By 1889, 282 people had attended the seminary. That year, General Conference approved the ordination of women. The first woman to be ordained was an 1887 graduate of Union Biblical Seminary.

In 1879, the seminary moved into a new building located on five acres of donated land. When our group split off in 1889, the seminary stayed with the other group. The school was renamed Bonebrake Theological Seminary in 1909.

Bishop Corydon Wood

On October 10, 1924, Bishop Corydon Wood passed away…in Jackson State Prison, where he had been incarcerated for over a year. It’s a sad story.

Corydon L. Wood was one of the three new bishops elected in 1905. He had been a United Brethren minister in Michigan since 1878, and was among the 14 delegates to the 1889 General Conference who walked out with Milton Wright.

In United Brethren Bishops from 1889-1997, Kevin Cherry described Wood as a “paradoxical bishop.” He was gifted in many ways — preacher, writer, parliamentarian — and became a strong advocate for many causes: pastors’ salaries, missions, Huntington College, evangelistic meetings. Bishop Clyde Meadow recalled the support and generosity he received from Wood as a ministerial student.

But Bishop Wood wrestled with some inner demons.

While presiding at White River Annual Conference (Indiana) in 1920, Bishop Wood was asked to leave the conference immediately. He had been accused of immoral acts involving young boys. He went to the house where he was staying and found his packed bags sitting on the porch. The next month, Wood’s home conference, North Michigan, suspended him for a year. Conference records said he had “confessed his faults along the line of complaints made” and had asked forgiveness. The word “faults,” of course, is a serious understatement.

Today, it seems incredible that the Church would deal internally with this criminal offense But that was a different time in American society.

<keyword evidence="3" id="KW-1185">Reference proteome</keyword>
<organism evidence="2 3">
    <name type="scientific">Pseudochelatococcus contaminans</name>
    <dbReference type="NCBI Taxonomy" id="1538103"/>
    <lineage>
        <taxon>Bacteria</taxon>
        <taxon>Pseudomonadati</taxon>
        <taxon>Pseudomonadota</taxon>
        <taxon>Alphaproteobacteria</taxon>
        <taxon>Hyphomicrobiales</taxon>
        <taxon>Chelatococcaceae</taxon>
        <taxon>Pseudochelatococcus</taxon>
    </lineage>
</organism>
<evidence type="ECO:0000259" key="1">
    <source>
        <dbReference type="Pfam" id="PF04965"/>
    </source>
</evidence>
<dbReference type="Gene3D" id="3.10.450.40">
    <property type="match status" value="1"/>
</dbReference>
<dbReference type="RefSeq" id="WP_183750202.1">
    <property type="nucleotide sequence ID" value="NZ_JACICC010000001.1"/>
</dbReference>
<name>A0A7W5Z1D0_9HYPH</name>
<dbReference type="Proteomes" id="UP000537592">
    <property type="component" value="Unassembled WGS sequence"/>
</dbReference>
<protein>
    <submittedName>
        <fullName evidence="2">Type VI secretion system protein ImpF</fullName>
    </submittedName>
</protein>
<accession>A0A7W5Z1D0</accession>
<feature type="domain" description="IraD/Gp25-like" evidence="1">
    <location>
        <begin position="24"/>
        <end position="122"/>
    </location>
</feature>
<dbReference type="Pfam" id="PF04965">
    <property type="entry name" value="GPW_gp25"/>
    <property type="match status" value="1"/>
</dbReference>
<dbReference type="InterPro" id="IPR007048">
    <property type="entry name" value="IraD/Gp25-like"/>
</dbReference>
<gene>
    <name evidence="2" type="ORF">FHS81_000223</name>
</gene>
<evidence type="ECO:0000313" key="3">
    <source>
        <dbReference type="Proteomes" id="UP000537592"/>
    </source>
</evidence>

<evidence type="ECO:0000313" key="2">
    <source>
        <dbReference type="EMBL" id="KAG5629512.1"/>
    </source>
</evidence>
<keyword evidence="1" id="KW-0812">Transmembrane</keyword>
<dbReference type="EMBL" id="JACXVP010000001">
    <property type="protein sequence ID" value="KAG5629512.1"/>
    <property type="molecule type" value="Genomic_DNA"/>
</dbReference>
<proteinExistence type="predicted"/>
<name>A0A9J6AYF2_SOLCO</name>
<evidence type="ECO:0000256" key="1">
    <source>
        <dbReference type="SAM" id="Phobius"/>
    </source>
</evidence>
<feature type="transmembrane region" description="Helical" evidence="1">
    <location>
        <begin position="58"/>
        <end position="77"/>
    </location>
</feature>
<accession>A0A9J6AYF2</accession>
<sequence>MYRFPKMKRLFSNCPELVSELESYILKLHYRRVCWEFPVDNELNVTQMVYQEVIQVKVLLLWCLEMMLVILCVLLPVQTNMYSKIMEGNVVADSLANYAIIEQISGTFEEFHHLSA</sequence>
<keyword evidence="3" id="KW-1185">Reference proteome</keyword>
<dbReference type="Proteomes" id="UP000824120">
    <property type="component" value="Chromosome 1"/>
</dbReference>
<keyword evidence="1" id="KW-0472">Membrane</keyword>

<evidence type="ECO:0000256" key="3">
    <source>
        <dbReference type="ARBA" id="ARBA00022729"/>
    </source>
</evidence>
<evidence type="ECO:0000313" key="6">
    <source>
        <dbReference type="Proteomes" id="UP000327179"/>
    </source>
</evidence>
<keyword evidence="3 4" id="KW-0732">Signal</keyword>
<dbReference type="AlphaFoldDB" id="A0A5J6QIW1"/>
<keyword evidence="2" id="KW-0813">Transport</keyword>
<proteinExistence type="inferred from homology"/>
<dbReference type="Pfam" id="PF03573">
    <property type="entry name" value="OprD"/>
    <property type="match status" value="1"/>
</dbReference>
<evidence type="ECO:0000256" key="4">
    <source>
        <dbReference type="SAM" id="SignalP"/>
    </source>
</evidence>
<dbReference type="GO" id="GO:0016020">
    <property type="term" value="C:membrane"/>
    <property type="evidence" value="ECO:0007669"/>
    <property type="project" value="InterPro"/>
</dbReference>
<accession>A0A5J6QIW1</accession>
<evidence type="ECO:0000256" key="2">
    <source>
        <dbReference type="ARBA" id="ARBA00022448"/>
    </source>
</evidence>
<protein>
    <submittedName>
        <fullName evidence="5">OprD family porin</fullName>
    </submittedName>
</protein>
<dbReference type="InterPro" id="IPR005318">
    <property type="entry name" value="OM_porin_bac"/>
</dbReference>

In 1923, Corydon Wood was arrested for molesting boys in a park and given a sentence of up to five years for crimes against five boys who had come under his influence. A newspaper reported that if he hadn’t been arrested, he might have been lynched.

Wood entered Jackson State prison on July 24, 1923, and died there 15 months later at age 72.

Bishop Jacob Markwood

Jacob Markwood, age 16, was converted on October 9, 1832, during a revival meeting (probably Methodist). He struggled with the decision for three days, and finally found what he described as “inexpressible peace in Christ.”

Markwood and his twin brother, Conrad, were the youngest of eight children. They grew in Virginia, mostly poor, but they all turned out well. Jacob attended school, and proved to be very bright and intellectually curious. Books were his constant companion. Even while working at the loom in the woolen factory owned by his older brothers, a book was always nearby.

He became a United Brethren member in 1836, was licensed to preach a year later, and in 1838 joined Virginia Annual Conference. He remained a pastor in Virginia for nearly 25 years. Historian John Lawrence wrote, “He is never happier than when in his saddle climbing over the hills and mountains on the way to a quarterly meeting.”

Markwood was elected bishop in 1861, a month after the start of the Civil War. Though a Virginian, born and raised, he stood solidly behind the Union. Someone–a UB church member, it was suspected–reported him to Confederate officials, and he fled north with a $1000 bounty for his arrest. His responsibilities during the war years included overseeing far-flung UB work in Minnesota, Wisconsin, and other points West.

Markwood was fairly short, thin, and wiry, and was full of nervous energy. He was also known to be hotheaded and fearless, pouring down on people with what A. W. Drury described as “fiery eloquence, scathing denunciation, and relentless logic.” He never wrote out his sermons, and used only basic notes, if any. He preferred to study thoroughly, and then preach extemporaneously from what he had learned.

During one campmeeting, when some folks came onto the grounds to sell liquor, trinkets, and other items, he took a hatchet to their stands. Another time, when someone interrupted him while he was preaching, he scowled, “Sit down, you tadpole of hell!”